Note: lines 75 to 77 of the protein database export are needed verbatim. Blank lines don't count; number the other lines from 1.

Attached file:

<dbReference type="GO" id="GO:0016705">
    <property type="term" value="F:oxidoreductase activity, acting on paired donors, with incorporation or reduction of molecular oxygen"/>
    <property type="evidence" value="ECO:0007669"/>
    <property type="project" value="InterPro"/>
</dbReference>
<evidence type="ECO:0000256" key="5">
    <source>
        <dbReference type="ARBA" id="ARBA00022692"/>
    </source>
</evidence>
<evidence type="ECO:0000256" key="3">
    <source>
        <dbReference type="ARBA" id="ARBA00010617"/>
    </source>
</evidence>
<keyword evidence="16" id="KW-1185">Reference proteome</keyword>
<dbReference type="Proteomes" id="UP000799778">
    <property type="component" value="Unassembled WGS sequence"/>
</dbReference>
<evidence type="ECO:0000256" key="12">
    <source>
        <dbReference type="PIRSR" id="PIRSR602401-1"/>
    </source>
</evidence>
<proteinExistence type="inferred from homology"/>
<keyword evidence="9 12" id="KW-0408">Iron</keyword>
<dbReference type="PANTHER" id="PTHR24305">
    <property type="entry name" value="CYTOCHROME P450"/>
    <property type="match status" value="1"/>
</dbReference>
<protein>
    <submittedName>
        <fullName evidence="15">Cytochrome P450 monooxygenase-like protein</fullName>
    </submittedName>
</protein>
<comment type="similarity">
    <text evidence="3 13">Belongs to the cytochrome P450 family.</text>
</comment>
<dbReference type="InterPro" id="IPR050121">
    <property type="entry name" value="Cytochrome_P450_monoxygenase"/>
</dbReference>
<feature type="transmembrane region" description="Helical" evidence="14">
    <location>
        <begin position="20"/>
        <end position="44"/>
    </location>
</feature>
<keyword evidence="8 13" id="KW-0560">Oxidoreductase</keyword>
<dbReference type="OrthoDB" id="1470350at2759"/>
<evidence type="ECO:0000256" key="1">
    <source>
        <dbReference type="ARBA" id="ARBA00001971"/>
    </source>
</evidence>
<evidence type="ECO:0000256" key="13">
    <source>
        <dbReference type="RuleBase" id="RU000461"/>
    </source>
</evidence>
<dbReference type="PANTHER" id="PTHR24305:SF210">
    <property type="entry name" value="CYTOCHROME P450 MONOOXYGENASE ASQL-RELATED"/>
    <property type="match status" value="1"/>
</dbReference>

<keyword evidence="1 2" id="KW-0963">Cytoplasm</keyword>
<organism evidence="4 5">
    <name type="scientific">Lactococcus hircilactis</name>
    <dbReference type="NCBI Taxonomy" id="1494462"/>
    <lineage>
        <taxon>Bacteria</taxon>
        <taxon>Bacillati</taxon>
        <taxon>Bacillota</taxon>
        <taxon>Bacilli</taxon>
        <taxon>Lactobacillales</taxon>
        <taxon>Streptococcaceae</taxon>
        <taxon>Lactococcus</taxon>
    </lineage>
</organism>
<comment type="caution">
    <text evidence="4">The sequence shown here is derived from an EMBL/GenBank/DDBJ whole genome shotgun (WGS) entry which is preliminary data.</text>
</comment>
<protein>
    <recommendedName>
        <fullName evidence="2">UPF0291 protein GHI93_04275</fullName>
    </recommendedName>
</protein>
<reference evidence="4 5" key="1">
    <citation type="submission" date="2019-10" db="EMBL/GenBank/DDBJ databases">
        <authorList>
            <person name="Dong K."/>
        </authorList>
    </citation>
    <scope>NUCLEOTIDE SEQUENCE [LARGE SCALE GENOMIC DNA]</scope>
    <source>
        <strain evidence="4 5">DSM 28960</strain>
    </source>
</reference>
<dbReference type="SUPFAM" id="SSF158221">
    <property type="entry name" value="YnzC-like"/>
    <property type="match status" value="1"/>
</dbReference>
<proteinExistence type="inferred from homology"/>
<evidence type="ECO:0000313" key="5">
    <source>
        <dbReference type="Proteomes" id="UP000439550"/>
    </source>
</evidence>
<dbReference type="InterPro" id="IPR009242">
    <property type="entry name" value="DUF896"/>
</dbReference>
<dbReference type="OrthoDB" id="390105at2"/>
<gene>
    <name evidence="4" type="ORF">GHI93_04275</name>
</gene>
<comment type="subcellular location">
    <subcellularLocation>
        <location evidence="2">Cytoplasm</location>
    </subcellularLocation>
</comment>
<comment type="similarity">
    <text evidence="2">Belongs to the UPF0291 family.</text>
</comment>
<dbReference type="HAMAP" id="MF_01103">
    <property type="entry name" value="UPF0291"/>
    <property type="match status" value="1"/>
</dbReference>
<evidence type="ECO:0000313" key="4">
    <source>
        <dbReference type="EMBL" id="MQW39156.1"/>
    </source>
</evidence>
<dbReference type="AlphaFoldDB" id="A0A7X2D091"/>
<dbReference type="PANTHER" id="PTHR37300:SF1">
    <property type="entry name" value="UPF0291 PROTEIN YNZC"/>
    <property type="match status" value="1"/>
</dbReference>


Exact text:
        <taxon>Lactococcus</taxon>
    </lineage>
</organism>